|Leaf dry-matter content||Leaf dry weight divided by water saturated fresh weight||Response: Negatively correlated to relative growth rates and resource capture and usage. Similar to SLA, but independent of leaf size
Effect: Negatively correlated to litter decomposition rates
|pH of green leaves or leaf litter||pH of green or senesced leaf tissue (generally yield the same values)||Response: Positively related to palatability and digestibility to herbivores
Effect: Persists in leaf litter, affecting decomposition rates
|Leaf N and P concentration||Total amount of N or P per unit of leaf dry mass||Response: Positively correlated with growth rates and nutritional quality for consumers
Effect: Single or co-limitation may limit primary production
|2.1.6 Foliar stoichiometry and resorption protocol|
|Light-saturated photosynthesis||Carbon dioxide assimilation with full light||Response: Positively correlated to resource acquisition capacity
Effect: Relates to biomass accumulation and carbon sequestration
|2.1.3 Leaf-scale photosynthesis|
|Leaf dark respiration||Measure of basal metabolism and rough correlate to night-time respiratory carbon flux||Response: Sensitive to rises in temperature, related to resource acquisition-conservatism
Effect: Determines net primary production, which is the difference between photosynthesis and respiration
|2.1.4 Plant respiration|
|C-isotope composition (water-use efficiency)||Analysis of 13C:12C indicates ratio of photosynthesis to transpiration||Response: May indicate inter- and intra-specific shifts in water-use efficiency in plants in response to environmental change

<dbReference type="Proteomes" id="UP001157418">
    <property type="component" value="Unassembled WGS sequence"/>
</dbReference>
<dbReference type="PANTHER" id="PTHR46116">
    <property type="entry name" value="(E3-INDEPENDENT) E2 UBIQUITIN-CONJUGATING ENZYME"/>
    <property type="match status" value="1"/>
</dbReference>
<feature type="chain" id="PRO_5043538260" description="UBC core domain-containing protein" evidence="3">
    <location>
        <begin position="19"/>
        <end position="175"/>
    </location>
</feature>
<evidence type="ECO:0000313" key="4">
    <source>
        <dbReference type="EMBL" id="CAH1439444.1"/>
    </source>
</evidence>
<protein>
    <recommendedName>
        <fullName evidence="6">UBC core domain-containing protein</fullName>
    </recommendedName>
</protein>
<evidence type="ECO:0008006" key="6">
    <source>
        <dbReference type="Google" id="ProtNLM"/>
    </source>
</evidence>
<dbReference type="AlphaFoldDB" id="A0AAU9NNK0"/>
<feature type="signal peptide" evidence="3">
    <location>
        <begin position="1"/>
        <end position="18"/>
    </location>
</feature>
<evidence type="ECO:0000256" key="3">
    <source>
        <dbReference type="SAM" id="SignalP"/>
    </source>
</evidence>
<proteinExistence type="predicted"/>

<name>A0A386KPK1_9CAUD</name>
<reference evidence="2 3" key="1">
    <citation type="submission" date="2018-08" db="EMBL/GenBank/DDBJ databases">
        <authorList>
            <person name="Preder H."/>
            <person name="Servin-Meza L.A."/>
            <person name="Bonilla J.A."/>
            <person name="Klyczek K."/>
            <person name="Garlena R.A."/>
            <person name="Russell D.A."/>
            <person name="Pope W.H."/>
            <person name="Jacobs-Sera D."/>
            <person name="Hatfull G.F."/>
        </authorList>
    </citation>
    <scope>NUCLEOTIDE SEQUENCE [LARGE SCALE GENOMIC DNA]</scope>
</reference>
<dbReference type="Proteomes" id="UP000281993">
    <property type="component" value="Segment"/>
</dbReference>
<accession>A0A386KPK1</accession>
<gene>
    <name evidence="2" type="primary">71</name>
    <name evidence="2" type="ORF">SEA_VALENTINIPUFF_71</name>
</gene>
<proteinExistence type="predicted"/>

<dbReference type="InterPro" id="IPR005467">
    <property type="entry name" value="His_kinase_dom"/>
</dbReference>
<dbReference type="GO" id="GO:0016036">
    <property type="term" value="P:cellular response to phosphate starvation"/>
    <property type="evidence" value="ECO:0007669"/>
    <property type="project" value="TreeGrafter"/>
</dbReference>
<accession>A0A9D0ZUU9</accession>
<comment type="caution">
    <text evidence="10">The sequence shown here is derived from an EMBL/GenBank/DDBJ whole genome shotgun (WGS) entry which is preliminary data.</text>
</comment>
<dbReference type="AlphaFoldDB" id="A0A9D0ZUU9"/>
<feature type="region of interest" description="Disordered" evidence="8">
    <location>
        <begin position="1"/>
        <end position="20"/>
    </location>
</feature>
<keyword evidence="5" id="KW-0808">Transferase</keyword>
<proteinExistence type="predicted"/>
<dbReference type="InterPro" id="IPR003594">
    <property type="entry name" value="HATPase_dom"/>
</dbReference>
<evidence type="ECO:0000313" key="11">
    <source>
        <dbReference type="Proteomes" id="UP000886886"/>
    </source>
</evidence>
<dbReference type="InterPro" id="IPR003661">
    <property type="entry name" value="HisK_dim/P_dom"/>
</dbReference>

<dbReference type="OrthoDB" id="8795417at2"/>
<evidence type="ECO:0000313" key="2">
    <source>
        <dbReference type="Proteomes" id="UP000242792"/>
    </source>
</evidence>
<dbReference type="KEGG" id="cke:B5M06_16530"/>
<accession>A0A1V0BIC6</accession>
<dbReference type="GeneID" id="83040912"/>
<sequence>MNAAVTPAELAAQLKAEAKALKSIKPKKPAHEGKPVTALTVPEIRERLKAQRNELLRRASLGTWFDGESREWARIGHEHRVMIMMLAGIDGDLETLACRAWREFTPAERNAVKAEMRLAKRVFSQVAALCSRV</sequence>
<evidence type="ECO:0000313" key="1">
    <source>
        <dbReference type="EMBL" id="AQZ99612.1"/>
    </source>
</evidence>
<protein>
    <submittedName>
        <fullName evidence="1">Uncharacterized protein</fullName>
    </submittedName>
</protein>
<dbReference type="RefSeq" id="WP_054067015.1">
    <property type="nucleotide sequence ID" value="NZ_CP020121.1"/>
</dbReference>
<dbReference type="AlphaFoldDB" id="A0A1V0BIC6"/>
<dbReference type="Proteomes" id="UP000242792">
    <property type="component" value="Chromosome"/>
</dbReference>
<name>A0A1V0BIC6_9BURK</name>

Effect: Traces where carbon is allocated during CO2 uptake
|2.2.3 Soil CO2 (and other trace gas) fluxes|
|Electrolyte leakage (frost sensitivity)||Cell membranes ruptured following frost damage reduces retention of solutes||Response: Sensitivity to frost damage may explain how species sort along thermal gradients or probability of a species to withstand frost events|
|Leaf water potential||Indicates status of water in leaf by measuring pressure required to induce leaf water loss||Response: Can quantify drought tolerance across individuals, populations, or species
Effect: Can indicate soil water potential when measured pre-dawn. Night-time transpiration or xylem cavitation may disrupt this equilibrium
|3.4 Soil water potential|
|Litter decomposability||Mass loss of leaves or litter contained in litter bags||Response: Influenced by temperature and microbial activity
Effect: Differing rates of decomposition results in different rates of CO2 and nutrient release
|2.2.6 Litter decomposition|
|Stem-specific density||Volume of fresh stem biomass divided by dry mass||Response: May indicate changes in water availability, pressure from consumers, resistance to disturbance events
Effect: Critical for carbon storage. Often used in allometric equations to estimate biomass
|2.1.1 Aboveground plant biomass|
|Xylem conductivity||Ability to move water from soil to leaves; measured by rate of water flow per xylem area and per unit gradient of pressure||Response: Low conductivity leads more rapidly to drought-induced leaf damage